Roasted Vegetable Terrine


ter·rine (te rēn′, tə-)


1.Usually describes a kind of pâté made of pieces of meat or vegetables in a deep dish with straight sides.

2. Can also be used to describe the dish itself; an earthenware dish or casserole in which a pâté or any of various similar meat or vegetable mixtures is cooked and served.

3. The food so prepared.

One of my favorite wedding presents from years and years (and years) ago was a plain white oval terrine. In the beginning I didn't use the darling container for pâté or traditional terrine recipes, but it was perfect for a meatloaf for two (plus leftovers for sandwiches), small casseroles, side dishes, deep dish fruit cobblers, etc.

Over time, I've gathered a modest collection of these most useful molds. The one pictured above is the newest addition to my little family of terrines. I love it ~ a birthday gift from our son. He knows me well. :) I don't know about you, but gone are the jewelery and clothing wish lists for me. I don't miss them a bit. Kitchen and gardening things are my very favorite kinds of gifts.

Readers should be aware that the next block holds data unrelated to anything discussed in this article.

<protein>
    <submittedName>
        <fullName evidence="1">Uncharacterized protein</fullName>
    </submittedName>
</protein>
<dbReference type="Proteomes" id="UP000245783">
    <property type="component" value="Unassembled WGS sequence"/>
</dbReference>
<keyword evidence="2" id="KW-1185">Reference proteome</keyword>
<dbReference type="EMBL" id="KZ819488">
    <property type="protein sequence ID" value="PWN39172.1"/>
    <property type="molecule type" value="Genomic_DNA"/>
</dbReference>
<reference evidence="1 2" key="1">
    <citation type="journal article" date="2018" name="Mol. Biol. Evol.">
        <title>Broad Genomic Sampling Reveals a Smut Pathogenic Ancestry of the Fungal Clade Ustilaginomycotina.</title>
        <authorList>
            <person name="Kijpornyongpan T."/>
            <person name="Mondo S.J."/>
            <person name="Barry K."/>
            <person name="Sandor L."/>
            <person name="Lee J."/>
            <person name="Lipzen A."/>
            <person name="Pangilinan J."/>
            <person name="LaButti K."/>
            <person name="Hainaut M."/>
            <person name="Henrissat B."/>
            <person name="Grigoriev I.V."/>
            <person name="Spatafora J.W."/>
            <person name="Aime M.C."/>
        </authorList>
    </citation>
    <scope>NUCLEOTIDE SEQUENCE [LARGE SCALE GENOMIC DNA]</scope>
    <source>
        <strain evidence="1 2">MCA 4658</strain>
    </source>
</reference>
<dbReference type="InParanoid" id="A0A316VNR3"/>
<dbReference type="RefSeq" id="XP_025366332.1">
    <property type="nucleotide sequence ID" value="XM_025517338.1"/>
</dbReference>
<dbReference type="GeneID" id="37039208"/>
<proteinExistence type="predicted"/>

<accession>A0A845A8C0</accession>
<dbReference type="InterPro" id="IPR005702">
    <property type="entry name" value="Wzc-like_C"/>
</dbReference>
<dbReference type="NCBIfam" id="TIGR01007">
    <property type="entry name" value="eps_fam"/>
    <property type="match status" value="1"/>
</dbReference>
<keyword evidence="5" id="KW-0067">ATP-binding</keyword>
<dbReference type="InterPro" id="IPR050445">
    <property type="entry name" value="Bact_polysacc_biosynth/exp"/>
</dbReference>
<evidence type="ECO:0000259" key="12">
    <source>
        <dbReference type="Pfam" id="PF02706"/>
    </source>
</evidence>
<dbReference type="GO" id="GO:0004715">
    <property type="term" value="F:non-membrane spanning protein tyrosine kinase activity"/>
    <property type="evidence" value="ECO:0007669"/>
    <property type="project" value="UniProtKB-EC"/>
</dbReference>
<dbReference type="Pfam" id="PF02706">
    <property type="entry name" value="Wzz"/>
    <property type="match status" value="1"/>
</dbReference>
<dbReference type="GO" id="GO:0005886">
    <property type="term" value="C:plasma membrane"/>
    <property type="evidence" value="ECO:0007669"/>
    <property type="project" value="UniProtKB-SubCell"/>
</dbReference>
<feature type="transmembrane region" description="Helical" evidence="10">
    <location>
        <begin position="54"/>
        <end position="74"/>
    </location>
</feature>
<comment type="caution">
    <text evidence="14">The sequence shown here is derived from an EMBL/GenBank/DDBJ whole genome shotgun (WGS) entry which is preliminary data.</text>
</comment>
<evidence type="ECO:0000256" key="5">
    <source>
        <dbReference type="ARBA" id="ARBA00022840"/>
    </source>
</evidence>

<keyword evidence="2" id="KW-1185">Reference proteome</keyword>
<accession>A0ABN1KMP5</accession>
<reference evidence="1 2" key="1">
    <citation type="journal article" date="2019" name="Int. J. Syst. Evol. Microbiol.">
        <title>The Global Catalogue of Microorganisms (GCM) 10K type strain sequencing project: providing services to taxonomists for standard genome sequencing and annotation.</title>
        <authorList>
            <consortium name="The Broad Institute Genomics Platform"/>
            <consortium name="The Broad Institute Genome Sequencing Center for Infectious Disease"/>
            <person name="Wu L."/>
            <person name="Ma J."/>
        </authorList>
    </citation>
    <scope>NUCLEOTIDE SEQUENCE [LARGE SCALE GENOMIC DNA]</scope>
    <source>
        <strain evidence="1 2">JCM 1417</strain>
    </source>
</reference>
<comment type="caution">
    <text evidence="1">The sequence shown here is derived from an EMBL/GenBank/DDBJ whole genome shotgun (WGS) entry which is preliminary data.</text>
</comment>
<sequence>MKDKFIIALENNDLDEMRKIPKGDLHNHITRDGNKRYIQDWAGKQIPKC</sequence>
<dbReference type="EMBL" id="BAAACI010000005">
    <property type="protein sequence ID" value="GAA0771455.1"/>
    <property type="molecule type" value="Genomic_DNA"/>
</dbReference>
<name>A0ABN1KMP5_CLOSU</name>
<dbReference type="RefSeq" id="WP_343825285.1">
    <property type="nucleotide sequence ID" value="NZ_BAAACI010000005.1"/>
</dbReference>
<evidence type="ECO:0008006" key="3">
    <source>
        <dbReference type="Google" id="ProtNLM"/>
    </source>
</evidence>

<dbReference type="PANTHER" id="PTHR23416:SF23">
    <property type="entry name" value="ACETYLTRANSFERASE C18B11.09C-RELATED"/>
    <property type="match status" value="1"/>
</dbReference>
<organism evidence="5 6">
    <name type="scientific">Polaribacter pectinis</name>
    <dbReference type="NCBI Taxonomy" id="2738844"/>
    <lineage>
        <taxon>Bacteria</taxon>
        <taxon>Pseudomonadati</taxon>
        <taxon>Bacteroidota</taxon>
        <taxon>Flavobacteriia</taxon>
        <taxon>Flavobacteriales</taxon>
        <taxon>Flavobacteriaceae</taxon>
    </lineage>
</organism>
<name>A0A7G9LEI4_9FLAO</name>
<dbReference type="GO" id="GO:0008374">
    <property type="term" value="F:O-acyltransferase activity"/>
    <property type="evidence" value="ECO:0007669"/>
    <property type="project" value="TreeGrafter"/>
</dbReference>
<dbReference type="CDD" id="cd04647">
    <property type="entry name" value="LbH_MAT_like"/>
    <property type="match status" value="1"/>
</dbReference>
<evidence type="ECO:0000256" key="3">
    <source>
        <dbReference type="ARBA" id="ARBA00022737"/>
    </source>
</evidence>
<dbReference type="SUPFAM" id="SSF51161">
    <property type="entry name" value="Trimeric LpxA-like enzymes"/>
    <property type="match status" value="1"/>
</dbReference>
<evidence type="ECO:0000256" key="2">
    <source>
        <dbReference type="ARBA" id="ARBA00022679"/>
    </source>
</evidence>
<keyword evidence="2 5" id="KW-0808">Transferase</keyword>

Like many of us in the 70's when Cuisinart home food processors were introduced I went wild, slicing and processing and making and terrines. I still use it nearly everyday, but for pâtés and terrines .... not so much ~ only for special celebrations.
However, this little terrine inspired me to try a healthier roasted vegetable terrine ~ with goat cheese. (If you don't care for goat cheese you could use herbed Boursin, feta or even flavored cream cheese.)
Had fresh basil been available I would have served it with a Basil-Walnut pesto, but basil from the garden is gone for the year. Instead I made a roasted sweet red pepper puree mixed with a little sour cream to enrich it; (I used lower-fat) it complemented the terrine slices perfectly.
An alternate way of serving the slices would be over baby field greens with a drizzle of vinaigrette ~ a wonderful light lunch, or a starter for a meal in either summer or winter.